Verbs with two objects
June 28th, 2010 in English Grammar, English Learning
Some verbs are followed by two objects – one indirect object and one direct object. The indirect object usually refers to a person and comes first.
He gave his father a cell phone for Christmas.
They made us some coffee.
Could you send me the report?
We wish you a Merry Christmas.
Some common verbs which are followed by two objects include the following: bring, buy, cost, get, give, leave, lend, make, offer, pass, pay, play, promise, read, refuse,send, show, sing, take, teach, tell, wish and write etc.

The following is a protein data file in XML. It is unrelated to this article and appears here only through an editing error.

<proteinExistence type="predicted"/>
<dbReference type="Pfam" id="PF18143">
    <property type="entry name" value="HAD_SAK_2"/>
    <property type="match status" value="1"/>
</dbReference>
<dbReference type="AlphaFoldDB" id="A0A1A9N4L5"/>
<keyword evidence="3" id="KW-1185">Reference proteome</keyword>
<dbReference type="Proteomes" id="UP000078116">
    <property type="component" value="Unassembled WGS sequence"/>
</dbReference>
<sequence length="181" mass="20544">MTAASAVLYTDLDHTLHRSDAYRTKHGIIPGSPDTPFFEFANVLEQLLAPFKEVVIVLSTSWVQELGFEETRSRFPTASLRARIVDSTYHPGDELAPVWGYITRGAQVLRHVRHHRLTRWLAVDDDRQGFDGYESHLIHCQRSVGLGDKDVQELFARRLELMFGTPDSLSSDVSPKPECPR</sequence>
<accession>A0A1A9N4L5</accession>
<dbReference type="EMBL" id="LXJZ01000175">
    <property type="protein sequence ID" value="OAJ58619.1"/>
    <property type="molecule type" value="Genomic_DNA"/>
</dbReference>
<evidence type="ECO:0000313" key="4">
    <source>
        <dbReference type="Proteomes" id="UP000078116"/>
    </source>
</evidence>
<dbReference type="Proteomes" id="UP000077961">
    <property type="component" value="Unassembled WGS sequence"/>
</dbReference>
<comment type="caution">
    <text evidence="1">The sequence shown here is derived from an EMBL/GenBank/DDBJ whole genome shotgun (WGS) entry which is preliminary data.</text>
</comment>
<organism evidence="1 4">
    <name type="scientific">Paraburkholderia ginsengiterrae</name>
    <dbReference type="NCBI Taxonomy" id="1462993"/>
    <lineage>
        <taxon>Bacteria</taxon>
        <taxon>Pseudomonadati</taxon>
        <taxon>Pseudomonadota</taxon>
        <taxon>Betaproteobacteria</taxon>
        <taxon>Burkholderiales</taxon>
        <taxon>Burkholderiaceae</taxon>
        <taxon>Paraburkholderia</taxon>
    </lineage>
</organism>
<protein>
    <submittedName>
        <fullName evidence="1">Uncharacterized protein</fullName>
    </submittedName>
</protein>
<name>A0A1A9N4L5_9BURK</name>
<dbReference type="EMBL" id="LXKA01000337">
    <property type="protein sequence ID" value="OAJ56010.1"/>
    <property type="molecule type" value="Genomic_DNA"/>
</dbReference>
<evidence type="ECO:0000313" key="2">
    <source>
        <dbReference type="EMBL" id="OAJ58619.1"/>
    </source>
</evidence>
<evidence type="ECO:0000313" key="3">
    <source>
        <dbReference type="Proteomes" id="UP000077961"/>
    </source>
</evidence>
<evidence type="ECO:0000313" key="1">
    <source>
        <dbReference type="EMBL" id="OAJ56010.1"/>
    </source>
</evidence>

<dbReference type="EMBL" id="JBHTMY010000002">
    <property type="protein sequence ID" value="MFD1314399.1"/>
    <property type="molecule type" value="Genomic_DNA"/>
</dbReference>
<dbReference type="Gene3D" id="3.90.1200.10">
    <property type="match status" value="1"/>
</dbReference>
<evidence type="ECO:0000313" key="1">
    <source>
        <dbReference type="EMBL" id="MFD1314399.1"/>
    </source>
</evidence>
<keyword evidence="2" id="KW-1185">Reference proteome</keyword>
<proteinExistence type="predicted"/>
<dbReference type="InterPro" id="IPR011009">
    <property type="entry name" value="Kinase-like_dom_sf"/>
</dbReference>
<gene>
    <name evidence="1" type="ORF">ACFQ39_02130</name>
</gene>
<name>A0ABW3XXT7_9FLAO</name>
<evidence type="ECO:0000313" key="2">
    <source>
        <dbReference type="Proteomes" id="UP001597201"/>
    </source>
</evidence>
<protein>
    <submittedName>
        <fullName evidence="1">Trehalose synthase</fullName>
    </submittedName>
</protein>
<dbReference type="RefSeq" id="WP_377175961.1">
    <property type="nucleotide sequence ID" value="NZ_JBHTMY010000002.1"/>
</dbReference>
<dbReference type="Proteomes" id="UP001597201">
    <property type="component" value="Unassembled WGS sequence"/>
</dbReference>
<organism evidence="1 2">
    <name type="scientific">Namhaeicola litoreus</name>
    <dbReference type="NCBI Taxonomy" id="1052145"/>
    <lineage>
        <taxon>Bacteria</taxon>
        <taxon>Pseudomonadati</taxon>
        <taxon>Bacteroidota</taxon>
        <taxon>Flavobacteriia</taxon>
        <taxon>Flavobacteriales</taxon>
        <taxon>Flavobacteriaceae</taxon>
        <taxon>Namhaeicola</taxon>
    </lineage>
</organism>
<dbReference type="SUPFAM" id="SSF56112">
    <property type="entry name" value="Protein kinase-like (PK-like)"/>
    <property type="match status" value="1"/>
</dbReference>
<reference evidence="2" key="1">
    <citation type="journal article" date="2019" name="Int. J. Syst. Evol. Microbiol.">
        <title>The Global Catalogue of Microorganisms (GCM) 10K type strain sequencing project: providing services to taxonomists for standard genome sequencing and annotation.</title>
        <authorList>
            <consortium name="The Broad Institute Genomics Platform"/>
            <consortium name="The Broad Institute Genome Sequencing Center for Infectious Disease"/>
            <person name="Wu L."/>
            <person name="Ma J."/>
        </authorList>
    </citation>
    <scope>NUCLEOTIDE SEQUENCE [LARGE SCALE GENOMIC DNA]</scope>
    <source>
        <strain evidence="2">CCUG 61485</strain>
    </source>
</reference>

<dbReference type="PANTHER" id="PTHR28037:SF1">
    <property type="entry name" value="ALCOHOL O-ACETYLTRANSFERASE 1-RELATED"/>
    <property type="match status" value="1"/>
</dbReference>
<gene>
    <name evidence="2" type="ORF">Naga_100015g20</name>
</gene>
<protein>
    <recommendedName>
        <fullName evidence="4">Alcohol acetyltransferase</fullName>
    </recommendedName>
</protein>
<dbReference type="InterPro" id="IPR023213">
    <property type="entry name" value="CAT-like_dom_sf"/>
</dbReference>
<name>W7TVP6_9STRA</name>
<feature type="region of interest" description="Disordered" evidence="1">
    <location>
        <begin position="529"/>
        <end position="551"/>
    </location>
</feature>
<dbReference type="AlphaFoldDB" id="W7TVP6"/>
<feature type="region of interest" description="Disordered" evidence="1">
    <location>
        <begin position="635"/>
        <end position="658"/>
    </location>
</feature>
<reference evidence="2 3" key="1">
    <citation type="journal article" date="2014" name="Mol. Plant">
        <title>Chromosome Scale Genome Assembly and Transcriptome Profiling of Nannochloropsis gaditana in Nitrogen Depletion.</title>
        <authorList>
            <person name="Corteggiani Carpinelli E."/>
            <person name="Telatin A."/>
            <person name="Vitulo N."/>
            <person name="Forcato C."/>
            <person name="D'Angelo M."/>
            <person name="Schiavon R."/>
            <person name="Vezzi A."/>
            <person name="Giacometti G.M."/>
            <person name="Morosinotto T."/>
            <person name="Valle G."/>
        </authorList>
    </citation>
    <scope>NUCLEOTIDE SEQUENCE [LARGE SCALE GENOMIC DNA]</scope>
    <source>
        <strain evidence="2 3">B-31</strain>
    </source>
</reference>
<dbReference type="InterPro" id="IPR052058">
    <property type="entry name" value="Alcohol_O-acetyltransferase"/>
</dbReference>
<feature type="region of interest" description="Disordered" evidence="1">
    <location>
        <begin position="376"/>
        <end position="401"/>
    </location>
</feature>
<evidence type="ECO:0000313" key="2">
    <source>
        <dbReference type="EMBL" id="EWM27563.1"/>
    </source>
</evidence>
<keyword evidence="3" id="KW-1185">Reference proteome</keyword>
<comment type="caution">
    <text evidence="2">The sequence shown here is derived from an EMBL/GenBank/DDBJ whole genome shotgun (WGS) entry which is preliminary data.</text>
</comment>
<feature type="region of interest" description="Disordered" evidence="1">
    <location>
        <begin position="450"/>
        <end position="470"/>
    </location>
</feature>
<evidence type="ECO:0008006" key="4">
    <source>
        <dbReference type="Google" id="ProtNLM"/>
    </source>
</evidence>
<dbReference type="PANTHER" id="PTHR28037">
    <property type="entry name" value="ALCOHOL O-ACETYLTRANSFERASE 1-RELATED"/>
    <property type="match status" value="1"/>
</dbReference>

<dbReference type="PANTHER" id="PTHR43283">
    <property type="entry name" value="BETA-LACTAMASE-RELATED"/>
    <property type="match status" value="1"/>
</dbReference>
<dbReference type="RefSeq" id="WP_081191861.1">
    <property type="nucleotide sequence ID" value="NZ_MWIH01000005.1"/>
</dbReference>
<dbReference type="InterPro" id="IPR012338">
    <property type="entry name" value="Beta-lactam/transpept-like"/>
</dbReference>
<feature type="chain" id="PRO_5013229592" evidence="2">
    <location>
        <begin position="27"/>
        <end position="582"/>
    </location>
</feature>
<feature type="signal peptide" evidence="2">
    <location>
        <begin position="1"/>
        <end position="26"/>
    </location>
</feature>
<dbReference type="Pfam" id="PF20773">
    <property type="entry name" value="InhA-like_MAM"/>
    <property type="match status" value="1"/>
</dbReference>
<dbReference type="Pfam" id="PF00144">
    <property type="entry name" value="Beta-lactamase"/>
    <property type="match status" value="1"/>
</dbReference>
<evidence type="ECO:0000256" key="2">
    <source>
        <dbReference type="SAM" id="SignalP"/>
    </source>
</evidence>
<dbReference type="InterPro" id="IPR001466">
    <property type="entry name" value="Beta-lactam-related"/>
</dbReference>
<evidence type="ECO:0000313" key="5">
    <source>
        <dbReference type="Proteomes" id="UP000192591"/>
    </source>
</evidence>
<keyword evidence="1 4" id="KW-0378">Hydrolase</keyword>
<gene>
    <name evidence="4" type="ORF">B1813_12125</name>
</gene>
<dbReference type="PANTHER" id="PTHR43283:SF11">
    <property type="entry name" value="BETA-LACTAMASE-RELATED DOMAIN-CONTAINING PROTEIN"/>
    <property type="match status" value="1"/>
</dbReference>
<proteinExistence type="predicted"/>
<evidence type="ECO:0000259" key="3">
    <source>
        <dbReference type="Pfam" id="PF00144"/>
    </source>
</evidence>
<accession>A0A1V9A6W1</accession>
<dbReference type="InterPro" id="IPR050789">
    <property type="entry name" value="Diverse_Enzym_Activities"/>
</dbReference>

Indirect object last
The indirect object can be put after the direct object. In this case it is normally preceded by the preposition to and for.
Could you please send the report to me?
She bought the present for you, not for me.
When both objects are pronouns, the indirect object usually comes last.
I lend her some money. (indirect object – her, direct object – money)
Lend it to her. (direct object – it, indirect object – her)
Give me the report. (indirect object – me, direct object – the report)
Give it to me. (direct object – it, indirect object – me)
When a verb with two objects is used in the passive voice, the subject is usually the person who receives something, and not the thing which is given.
She gave me a nice gift. (Active)
I was given a nice gift by her. (More natural than ‘A nice gift was given to me by her.)